Category Archives: Retro Computing

Commodore 64 common questions and answers

I hear a lot of questions about the Commodore 64 over and over again. Many of them don’t warrant a single blog post. So here’s a list of Commodore 64 common questions and their answers.

If you want to know when the Commodore 64 came out, how many Commodore 64s sold, who made the Commodore 64, where the Commodore 64 was made, is the Commodore 64 worth anything, are Commodore 64 games worth anything, or if you can still buy a Commodore 64, read on.

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Taming Windows 95/98/98SE/ME Out of Memory Errors

The symptom: If you install more than 512 MB of RAM in a system running Windows 9x (that’s any version of Windows 95, 98, 98SE, or ME), you get weird out of memory errors.

The culprit is a bug in Windows 9x’s disk cache. The solution is to limit the cache to use 512MB of memory, or less, which is a good thing to do anyway. Here’s how.

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Advantages and disadvantages of Lotus 1-2-3

Lotus 1-2-3 was the killer app that made the IBM PC the standard for computers.  It wasn’t the first spreadsheet, but it ran on a computer that could easily address more than 64K of memory, it was fast, and relatively bug free. So it was super successful. Today we know it as the thing people used before Excel. So what were the advantages and disadvantages of Lotus 1-2-3?

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Commodore 64 vs Amiga

Looking at the Commodore 64 vs Amiga seems a little odd, at least to me. After all, the machines were never intended to be rivals. The Amiga was supposed to succeed the 64. Commodore bought Amiga because they couldn’t make a 64 successor on their own, so they intended for the Amiga to replace it. It didn’t fully succeed, and maybe that’s why the comparison is still interesting.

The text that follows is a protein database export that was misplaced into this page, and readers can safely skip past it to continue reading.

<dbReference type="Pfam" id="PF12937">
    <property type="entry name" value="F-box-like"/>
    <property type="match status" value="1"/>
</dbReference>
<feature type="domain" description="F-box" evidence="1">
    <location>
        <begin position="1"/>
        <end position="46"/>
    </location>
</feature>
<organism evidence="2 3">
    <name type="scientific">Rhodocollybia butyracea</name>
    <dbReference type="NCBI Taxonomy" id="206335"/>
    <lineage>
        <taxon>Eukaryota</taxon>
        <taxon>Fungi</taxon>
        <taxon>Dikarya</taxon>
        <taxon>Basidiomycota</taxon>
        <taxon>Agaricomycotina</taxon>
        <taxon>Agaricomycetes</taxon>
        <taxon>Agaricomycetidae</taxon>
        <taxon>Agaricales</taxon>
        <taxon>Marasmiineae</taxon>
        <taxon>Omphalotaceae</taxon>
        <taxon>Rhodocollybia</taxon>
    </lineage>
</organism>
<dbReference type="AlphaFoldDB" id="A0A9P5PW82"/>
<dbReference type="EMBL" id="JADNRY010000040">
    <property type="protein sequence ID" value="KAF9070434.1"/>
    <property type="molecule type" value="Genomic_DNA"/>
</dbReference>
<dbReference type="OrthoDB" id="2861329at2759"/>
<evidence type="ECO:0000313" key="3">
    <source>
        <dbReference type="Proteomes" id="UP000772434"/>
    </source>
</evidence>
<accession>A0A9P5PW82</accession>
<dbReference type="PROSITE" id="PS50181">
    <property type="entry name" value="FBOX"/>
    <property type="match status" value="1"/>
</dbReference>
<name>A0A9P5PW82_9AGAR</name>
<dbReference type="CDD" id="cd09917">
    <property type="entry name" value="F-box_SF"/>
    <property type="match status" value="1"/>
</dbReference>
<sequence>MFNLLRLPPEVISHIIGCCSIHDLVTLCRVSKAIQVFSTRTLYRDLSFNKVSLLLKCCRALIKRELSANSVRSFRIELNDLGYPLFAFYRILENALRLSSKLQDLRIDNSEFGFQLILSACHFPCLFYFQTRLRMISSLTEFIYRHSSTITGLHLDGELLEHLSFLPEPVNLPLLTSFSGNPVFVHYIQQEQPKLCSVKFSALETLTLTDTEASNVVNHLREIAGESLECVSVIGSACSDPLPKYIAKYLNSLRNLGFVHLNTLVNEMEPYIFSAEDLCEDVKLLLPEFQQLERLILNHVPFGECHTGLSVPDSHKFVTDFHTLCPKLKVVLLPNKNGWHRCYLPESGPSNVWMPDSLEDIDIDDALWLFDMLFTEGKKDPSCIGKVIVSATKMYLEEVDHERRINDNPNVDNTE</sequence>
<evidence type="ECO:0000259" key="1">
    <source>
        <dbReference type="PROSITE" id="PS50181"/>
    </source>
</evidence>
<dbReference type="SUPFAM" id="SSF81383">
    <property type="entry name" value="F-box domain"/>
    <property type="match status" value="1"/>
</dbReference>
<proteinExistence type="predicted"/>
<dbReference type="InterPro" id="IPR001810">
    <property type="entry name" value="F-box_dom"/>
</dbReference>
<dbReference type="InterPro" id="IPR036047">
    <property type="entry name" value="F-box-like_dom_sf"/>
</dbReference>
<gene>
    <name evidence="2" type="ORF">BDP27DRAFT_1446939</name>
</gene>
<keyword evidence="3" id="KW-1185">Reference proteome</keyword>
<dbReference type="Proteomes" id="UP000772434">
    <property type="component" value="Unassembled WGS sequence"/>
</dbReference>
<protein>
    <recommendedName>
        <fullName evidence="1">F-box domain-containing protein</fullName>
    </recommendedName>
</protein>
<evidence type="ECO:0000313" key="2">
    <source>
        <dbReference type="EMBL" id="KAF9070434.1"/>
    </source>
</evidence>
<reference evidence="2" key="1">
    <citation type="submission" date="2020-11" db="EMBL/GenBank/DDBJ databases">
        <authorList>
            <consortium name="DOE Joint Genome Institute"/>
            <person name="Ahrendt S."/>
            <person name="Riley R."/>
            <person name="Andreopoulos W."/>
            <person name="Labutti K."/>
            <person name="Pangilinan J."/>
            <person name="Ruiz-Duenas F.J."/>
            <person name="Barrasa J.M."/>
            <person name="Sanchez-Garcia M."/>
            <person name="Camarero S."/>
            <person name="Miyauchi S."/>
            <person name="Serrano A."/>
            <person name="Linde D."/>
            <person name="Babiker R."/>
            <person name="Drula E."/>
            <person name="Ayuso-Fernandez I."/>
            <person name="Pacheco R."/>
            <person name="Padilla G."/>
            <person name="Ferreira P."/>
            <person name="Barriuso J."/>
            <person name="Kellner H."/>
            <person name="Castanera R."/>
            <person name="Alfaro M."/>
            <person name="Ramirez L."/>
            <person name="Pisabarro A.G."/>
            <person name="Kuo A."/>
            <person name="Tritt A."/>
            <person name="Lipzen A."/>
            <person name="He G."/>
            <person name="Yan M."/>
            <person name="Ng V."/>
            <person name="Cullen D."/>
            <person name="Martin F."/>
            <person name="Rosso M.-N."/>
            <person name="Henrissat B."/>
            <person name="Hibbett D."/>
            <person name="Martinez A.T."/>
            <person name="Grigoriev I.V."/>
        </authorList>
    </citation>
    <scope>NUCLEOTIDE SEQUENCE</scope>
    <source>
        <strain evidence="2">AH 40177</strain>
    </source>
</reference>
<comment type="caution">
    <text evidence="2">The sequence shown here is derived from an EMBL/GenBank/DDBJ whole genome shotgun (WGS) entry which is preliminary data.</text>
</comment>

Looking back, the machines may seem similar today. But in 1985 they sure didn’t.

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Commodore 1541 vs clones

The battle of the Commodore 1541 vs clones existed because Commodore’s early track record was rather imperfect.

Commodore’s 1541 floppy disk drive was the first consumer disk drive that cost less than $300, so it has an important place in computing history.

What some people forget is that while it broke new ground, its early owners loved to hate it. It was slow, it was loud, and ran hot. Early units were unreliable too. And to add insult to injury, in 1982 and 1983, Commodore couldn’t build them fast enough to keep up with demand. Even though it had problems, people were eager to buy it. (Disk drives for other computers tended to be problematic too, in this young industry.)

The 1541’s problems led to a number of clones that tried to be a little bit better.

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Whatever happened to Dr. Thomas Pabst?

In 1996, Dr. Thomas Pabst, a German MD then living in England, created a web page where he talked about motherboards, video cards, and a then little-known phenonemon called overclocking. Dubbed Tom’s Hardware Guide, it spawned a long list of imitators, creating a new industry: PC hardware enthusiast sites.

In 2006 he sold the site and walked away.

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